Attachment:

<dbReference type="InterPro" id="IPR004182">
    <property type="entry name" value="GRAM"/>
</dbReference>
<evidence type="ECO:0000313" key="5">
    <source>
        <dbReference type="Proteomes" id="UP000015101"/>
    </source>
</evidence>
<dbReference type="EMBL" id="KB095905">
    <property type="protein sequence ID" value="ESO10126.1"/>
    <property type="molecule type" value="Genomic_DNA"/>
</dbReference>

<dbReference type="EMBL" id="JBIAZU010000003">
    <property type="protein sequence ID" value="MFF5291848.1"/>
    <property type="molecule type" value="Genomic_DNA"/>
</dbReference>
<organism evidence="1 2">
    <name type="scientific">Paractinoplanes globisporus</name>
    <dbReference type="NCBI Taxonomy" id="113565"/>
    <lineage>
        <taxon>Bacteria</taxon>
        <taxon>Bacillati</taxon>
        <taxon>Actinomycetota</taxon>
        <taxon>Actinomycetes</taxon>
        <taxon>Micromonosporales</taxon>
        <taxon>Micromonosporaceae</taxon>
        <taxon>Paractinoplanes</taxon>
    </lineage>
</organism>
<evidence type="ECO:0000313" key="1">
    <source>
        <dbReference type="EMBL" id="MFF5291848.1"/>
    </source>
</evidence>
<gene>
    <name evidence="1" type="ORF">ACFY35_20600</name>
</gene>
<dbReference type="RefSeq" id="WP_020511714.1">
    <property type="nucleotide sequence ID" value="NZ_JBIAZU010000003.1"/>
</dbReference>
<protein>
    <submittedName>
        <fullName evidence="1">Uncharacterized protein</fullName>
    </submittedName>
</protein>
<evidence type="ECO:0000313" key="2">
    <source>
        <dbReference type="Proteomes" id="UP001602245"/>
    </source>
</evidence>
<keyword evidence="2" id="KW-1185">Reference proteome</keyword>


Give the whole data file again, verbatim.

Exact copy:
<dbReference type="InterPro" id="IPR004182">
    <property type="entry name" value="GRAM"/>
</dbReference>
<evidence type="ECO:0000313" key="5">
    <source>
        <dbReference type="Proteomes" id="UP000015101"/>
    </source>
</evidence>
<dbReference type="EMBL" id="KB095905">
    <property type="protein sequence ID" value="ESO10126.1"/>
    <property type="molecule type" value="Genomic_DNA"/>
</dbReference>

<dbReference type="EMBL" id="JBIAZU010000003">
    <property type="protein sequence ID" value="MFF5291848.1"/>
    <property type="molecule type" value="Genomic_DNA"/>
</dbReference>
<organism evidence="1 2">
    <name type="scientific">Paractinoplanes globisporus</name>
    <dbReference type="NCBI Taxonomy" id="113565"/>
    <lineage>
        <taxon>Bacteria</taxon>
        <taxon>Bacillati</taxon>
        <taxon>Actinomycetota</taxon>
        <taxon>Actinomycetes</taxon>
        <taxon>Micromonosporales</taxon>
        <taxon>Micromonosporaceae</taxon>
        <taxon>Paractinoplanes</taxon>
    </lineage>
</organism>
<evidence type="ECO:0000313" key="1">
    <source>
        <dbReference type="EMBL" id="MFF5291848.1"/>
    </source>
</evidence>
<gene>
    <name evidence="1" type="ORF">ACFY35_20600</name>
</gene>
<dbReference type="RefSeq" id="WP_020511714.1">
    <property type="nucleotide sequence ID" value="NZ_JBIAZU010000003.1"/>
</dbReference>
<protein>
    <submittedName>
        <fullName evidence="1">Uncharacterized protein</fullName>
    </submittedName>
</protein>
<evidence type="ECO:0000313" key="2">
    <source>
        <dbReference type="Proteomes" id="UP001602245"/>
    </source>
</evidence>
<keyword evidence="2" id="KW-1185">Reference proteome</keyword>